High school and college students often write essays about their life experiences as part of their English coursework. Some colleges use the topic as an essay prompt on their applications. As a student, write your paper about a life experience as though you're telling a story, such as a personal narrative. Discuss a specific experience or a life situation that you personally encountered -- not a historical event or a situation that you observed. The goal is to show your readers why the experience is a significant, meaningful part of your life.

Set the Stage

Choose a life experience that's clear and vivid in your mind, so you can easily describe it. Discuss any important background information and the setting, so readers will understand when and where your life experience occurred. For example, if your paper is about how difficult it was to relocate to a new state during your senior year of high school, start with a description of how you felt as you said good-bye to your childhood home. Include a thesis in the introduction that identifies your major theme and connects to your personal experience, such as, "Even though relocating to a new state during my senior year in high school was difficult, I came out stronger, more self-reliant and better equipped for college in the long run."

Write in the First Person

Use the first-person point of view and the pronoun "I" throughout your paper to make it more personal and meaningful. You're writing about a firsthand experience, so readers should identify with your feelings, emotions, challenges and struggles. Present facts about your life experience in chronological order to keep your paper organized and retain structure. For example, if your paper is about the time you hiked the Appalachian Trail in Maine with your uncle, discuss the beginning of your journey before you explain a climactic moment, or discuss how you felt at the end of the hike. Include sensory descriptions in your writing, such as what you heard along the trail, what you smelled when you made a campfire or what you saw when you reached a summit.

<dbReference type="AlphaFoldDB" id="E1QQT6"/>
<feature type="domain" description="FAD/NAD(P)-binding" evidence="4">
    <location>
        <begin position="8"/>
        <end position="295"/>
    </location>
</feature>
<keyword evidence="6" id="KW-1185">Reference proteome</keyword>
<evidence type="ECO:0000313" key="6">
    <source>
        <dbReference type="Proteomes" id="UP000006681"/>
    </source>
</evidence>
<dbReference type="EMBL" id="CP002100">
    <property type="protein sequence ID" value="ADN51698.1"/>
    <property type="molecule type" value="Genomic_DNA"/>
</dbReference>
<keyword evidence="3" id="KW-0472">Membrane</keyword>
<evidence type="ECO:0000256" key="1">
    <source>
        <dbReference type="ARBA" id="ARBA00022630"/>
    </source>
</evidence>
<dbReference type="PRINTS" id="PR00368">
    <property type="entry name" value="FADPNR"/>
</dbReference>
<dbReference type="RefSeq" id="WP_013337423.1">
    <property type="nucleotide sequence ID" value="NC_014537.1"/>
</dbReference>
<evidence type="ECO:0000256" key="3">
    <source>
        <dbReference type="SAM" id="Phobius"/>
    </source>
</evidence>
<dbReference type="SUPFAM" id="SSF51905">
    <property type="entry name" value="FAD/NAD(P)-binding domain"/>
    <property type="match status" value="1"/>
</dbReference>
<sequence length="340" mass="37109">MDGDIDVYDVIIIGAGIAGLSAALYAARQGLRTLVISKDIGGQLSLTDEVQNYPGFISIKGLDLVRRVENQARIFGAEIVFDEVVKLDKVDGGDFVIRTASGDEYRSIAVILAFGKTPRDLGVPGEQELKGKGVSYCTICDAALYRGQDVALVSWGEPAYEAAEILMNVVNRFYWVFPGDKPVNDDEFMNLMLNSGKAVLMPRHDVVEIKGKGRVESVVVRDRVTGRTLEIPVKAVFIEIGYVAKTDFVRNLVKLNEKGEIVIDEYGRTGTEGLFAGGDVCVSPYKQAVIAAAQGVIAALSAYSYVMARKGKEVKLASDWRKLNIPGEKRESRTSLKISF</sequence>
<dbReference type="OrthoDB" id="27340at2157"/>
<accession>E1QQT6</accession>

Provide a Clear Purpose

Tie your points to your thesis to give your essay a well-defined purpose, suggests the Purdue University Online Writing Lab. Provide detailed examples about your life experience to back your thesis and support important themes. For example, if your paper is about your ability to make friends easily after living on a military base in high school, one of your body paragraphs might be about overcoming feelings of isolation, another about finding common ground with other military kids and a third about attending a variety of mandatory military-sponsored social events. Explain how your life experience helped shape who you are today.

Include Personal Reflections

Discuss the value, merit or importance of the experience to add depth to your paper. This is especially important if your essay is part of a college admissions requirement or a college scholarship application. For example, if your paper is on the difficulties you faced after your dad lost his leg in a tragic accident, discuss how you had to become the man of the house or how you had to spend your summers working to help provide for your family. Incorporate dialogue into your essay to make it more compelling. Write about a conversation you had with your dad where he thanked you for taking on so much responsibility.